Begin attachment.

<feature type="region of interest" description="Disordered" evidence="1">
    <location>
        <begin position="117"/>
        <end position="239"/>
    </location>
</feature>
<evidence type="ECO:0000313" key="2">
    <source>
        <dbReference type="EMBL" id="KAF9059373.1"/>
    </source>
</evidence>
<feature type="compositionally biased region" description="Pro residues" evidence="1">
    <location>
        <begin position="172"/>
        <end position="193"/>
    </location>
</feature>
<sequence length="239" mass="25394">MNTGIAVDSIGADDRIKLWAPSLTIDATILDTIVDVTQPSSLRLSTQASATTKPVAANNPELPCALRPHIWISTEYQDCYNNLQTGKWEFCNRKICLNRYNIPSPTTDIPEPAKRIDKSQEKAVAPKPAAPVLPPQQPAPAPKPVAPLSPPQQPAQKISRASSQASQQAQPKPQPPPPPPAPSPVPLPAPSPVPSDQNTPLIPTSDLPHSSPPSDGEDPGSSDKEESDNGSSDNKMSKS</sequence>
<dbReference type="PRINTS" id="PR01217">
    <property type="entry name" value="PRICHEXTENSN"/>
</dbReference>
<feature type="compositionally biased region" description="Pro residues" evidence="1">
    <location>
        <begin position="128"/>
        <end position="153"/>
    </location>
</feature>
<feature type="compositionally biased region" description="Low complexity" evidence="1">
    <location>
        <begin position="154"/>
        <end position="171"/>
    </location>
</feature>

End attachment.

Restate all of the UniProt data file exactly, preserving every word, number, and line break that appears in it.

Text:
<feature type="region of interest" description="Disordered" evidence="1">
    <location>
        <begin position="117"/>
        <end position="239"/>
    </location>
</feature>
<evidence type="ECO:0000313" key="2">
    <source>
        <dbReference type="EMBL" id="KAF9059373.1"/>
    </source>
</evidence>
<feature type="compositionally biased region" description="Pro residues" evidence="1">
    <location>
        <begin position="172"/>
        <end position="193"/>
    </location>
</feature>
<sequence length="239" mass="25394">MNTGIAVDSIGADDRIKLWAPSLTIDATILDTIVDVTQPSSLRLSTQASATTKPVAANNPELPCALRPHIWISTEYQDCYNNLQTGKWEFCNRKICLNRYNIPSPTTDIPEPAKRIDKSQEKAVAPKPAAPVLPPQQPAPAPKPVAPLSPPQQPAQKISRASSQASQQAQPKPQPPPPPPAPSPVPLPAPSPVPSDQNTPLIPTSDLPHSSPPSDGEDPGSSDKEESDNGSSDNKMSKS</sequence>
<dbReference type="PRINTS" id="PR01217">
    <property type="entry name" value="PRICHEXTENSN"/>
</dbReference>
<feature type="compositionally biased region" description="Pro residues" evidence="1">
    <location>
        <begin position="128"/>
        <end position="153"/>
    </location>
</feature>
<feature type="compositionally biased region" description="Low complexity" evidence="1">
    <location>
        <begin position="154"/>
        <end position="171"/>
    </location>
</feature>